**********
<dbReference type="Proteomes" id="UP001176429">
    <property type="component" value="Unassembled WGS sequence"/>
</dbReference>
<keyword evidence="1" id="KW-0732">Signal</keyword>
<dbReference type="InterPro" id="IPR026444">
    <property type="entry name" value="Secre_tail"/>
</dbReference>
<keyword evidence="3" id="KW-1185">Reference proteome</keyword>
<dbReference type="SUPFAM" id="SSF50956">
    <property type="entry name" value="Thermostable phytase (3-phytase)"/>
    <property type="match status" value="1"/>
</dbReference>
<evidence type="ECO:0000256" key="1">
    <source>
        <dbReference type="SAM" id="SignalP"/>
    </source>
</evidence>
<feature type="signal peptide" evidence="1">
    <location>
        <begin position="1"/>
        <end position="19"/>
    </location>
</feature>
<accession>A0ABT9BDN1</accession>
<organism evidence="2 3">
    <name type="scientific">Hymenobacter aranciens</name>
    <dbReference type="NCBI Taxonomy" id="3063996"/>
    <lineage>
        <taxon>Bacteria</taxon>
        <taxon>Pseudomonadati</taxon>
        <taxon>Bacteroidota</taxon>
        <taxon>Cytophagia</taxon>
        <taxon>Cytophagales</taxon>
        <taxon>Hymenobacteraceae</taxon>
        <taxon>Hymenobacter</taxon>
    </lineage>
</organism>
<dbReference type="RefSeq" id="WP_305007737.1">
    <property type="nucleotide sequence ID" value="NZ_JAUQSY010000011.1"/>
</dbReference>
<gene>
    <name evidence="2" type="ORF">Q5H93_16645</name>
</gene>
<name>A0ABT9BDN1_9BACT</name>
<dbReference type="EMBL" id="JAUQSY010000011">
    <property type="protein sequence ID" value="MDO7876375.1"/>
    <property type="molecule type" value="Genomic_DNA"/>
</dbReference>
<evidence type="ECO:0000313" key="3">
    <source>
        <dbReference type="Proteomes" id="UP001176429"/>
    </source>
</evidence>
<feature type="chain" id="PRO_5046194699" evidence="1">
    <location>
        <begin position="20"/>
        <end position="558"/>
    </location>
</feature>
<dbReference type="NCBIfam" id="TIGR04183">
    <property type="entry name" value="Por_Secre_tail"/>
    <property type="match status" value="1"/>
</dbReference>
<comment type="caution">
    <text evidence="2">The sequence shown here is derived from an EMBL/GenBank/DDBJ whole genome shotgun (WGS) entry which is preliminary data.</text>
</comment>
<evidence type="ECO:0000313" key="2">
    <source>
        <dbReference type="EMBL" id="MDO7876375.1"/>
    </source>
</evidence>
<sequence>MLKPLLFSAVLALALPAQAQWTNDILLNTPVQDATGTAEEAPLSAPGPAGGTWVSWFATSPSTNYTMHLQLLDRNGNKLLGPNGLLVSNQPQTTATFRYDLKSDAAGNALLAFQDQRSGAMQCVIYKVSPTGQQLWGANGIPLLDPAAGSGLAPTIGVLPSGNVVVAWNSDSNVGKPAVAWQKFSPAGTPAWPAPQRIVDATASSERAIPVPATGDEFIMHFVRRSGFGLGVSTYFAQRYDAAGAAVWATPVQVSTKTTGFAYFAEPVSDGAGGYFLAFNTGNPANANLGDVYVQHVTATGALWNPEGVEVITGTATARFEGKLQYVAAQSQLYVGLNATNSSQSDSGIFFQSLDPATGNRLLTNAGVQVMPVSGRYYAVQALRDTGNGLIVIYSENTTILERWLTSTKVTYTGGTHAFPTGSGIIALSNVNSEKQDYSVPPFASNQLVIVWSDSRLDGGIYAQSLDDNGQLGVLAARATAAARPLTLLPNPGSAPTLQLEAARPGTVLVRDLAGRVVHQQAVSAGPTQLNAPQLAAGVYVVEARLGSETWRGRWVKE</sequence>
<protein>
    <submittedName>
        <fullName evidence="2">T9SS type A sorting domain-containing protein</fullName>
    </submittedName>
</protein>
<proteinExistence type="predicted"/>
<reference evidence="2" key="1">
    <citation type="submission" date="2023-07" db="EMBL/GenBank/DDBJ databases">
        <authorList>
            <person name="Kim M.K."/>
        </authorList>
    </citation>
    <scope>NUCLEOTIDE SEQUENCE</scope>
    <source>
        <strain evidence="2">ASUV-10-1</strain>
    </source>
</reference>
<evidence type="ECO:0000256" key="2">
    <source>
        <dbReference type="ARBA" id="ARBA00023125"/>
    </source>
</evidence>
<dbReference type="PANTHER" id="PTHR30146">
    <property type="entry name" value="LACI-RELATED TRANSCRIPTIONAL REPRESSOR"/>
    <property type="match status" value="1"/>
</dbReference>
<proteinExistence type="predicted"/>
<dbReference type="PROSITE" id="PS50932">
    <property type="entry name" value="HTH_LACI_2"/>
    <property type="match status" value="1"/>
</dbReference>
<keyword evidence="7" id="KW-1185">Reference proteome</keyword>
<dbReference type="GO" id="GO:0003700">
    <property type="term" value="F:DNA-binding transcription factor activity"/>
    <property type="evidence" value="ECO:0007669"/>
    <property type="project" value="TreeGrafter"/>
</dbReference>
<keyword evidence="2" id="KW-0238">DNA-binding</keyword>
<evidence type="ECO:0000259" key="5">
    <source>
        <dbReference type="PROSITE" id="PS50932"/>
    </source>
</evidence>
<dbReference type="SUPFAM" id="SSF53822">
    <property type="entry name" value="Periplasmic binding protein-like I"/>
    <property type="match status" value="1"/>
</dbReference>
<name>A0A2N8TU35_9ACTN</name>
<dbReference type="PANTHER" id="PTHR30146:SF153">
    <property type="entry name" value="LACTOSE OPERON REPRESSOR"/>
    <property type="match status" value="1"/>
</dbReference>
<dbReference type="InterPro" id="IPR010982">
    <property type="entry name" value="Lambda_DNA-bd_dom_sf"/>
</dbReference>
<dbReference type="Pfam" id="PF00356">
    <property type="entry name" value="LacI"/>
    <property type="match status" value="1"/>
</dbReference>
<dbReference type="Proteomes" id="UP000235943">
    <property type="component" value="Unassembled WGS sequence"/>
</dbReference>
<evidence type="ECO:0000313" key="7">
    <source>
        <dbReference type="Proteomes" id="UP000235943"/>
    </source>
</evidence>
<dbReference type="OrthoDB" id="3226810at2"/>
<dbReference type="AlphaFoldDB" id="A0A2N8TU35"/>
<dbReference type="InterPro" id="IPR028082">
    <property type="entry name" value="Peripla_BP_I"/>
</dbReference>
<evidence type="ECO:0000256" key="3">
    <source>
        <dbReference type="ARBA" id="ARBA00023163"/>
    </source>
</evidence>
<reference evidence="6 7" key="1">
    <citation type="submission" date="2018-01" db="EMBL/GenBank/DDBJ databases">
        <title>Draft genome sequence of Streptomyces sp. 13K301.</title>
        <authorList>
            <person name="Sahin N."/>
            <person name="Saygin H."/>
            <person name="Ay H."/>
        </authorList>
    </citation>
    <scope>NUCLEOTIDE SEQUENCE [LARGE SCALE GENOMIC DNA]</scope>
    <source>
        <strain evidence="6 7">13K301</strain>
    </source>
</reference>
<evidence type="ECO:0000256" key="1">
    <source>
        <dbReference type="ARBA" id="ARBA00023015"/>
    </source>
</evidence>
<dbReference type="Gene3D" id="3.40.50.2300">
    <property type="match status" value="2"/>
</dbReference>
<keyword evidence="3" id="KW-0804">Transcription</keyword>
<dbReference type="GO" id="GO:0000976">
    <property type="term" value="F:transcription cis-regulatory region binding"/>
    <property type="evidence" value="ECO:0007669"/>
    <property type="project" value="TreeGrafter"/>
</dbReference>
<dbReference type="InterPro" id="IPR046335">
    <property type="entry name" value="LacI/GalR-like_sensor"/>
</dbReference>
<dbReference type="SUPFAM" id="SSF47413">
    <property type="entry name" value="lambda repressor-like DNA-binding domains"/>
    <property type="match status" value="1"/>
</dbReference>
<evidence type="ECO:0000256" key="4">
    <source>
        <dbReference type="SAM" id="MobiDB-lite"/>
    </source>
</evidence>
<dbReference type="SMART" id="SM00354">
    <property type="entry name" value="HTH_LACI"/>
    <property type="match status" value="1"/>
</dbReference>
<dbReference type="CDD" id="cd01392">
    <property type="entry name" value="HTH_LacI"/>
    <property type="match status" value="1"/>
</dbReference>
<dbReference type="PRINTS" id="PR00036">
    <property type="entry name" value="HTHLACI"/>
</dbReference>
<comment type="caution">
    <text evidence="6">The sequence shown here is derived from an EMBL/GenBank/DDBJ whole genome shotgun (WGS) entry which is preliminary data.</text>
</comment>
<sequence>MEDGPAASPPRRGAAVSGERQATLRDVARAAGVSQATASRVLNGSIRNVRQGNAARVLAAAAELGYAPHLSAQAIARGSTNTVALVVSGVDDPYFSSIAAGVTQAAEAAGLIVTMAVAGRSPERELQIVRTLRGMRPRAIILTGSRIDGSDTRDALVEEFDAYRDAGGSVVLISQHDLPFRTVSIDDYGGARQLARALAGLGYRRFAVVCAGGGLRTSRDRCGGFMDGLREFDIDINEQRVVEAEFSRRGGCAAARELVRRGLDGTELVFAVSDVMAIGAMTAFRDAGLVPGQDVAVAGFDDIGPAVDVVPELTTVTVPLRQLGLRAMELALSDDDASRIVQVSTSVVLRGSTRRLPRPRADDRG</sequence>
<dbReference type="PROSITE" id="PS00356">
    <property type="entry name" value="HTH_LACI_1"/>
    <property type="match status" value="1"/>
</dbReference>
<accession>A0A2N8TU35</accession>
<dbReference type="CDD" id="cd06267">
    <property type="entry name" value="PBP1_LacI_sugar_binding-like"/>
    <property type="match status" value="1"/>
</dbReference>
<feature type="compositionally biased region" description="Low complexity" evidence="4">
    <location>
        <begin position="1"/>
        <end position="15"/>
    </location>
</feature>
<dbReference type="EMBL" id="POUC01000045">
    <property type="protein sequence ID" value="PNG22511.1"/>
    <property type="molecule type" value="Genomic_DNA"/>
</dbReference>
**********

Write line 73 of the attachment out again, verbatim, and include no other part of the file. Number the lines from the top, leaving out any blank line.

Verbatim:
<protein>